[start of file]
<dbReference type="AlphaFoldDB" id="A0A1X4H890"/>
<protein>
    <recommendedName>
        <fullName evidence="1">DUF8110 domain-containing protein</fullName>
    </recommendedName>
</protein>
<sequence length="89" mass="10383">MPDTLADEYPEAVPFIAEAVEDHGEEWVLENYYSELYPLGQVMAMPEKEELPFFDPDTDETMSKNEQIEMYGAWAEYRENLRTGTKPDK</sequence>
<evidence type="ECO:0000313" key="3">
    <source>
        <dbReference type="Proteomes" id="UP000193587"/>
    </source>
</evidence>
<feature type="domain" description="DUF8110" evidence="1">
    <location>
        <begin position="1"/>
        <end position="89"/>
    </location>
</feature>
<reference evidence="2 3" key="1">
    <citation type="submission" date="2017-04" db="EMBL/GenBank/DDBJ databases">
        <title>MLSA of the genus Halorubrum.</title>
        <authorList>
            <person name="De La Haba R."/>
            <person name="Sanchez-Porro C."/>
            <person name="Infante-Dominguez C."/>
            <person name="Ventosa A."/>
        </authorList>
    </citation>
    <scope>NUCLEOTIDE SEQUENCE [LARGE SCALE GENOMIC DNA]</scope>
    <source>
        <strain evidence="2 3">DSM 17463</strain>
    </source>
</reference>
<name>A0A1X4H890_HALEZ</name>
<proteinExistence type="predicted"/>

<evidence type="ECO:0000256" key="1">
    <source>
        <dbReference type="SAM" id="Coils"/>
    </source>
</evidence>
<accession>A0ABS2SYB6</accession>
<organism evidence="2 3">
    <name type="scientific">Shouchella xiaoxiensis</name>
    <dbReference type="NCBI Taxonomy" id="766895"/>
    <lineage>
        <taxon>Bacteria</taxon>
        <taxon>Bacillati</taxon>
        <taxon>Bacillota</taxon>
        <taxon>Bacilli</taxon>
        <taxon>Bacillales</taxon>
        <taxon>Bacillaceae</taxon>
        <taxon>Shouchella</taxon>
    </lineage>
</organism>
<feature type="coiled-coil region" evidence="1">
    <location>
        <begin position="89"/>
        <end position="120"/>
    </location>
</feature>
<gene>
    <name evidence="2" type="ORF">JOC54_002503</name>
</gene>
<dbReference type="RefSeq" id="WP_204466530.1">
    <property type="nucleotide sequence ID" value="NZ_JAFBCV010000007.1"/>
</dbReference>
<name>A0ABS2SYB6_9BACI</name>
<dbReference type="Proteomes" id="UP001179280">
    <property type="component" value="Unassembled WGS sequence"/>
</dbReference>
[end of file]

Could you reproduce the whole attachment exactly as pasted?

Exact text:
<dbReference type="AlphaFoldDB" id="A0A1X4H890"/>
<protein>
    <recommendedName>
        <fullName evidence="1">DUF8110 domain-containing protein</fullName>
    </recommendedName>
</protein>
<sequence length="89" mass="10383">MPDTLADEYPEAVPFIAEAVEDHGEEWVLENYYSELYPLGQVMAMPEKEELPFFDPDTDETMSKNEQIEMYGAWAEYRENLRTGTKPDK</sequence>
<evidence type="ECO:0000313" key="3">
    <source>
        <dbReference type="Proteomes" id="UP000193587"/>
    </source>
</evidence>
<feature type="domain" description="DUF8110" evidence="1">
    <location>
        <begin position="1"/>
        <end position="89"/>
    </location>
</feature>
<reference evidence="2 3" key="1">
    <citation type="submission" date="2017-04" db="EMBL/GenBank/DDBJ databases">
        <title>MLSA of the genus Halorubrum.</title>
        <authorList>
            <person name="De La Haba R."/>
            <person name="Sanchez-Porro C."/>
            <person name="Infante-Dominguez C."/>
            <person name="Ventosa A."/>
        </authorList>
    </citation>
    <scope>NUCLEOTIDE SEQUENCE [LARGE SCALE GENOMIC DNA]</scope>
    <source>
        <strain evidence="2 3">DSM 17463</strain>
    </source>
</reference>
<name>A0A1X4H890_HALEZ</name>
<proteinExistence type="predicted"/>

<evidence type="ECO:0000256" key="1">
    <source>
        <dbReference type="SAM" id="Coils"/>
    </source>
</evidence>
<accession>A0ABS2SYB6</accession>
<organism evidence="2 3">
    <name type="scientific">Shouchella xiaoxiensis</name>
    <dbReference type="NCBI Taxonomy" id="766895"/>
    <lineage>
        <taxon>Bacteria</taxon>
        <taxon>Bacillati</taxon>
        <taxon>Bacillota</taxon>
        <taxon>Bacilli</taxon>
        <taxon>Bacillales</taxon>
        <taxon>Bacillaceae</taxon>
        <taxon>Shouchella</taxon>
    </lineage>
</organism>
<feature type="coiled-coil region" evidence="1">
    <location>
        <begin position="89"/>
        <end position="120"/>
    </location>
</feature>
<gene>
    <name evidence="2" type="ORF">JOC54_002503</name>
</gene>
<dbReference type="RefSeq" id="WP_204466530.1">
    <property type="nucleotide sequence ID" value="NZ_JAFBCV010000007.1"/>
</dbReference>
<name>A0ABS2SYB6_9BACI</name>
<dbReference type="Proteomes" id="UP001179280">
    <property type="component" value="Unassembled WGS sequence"/>
</dbReference>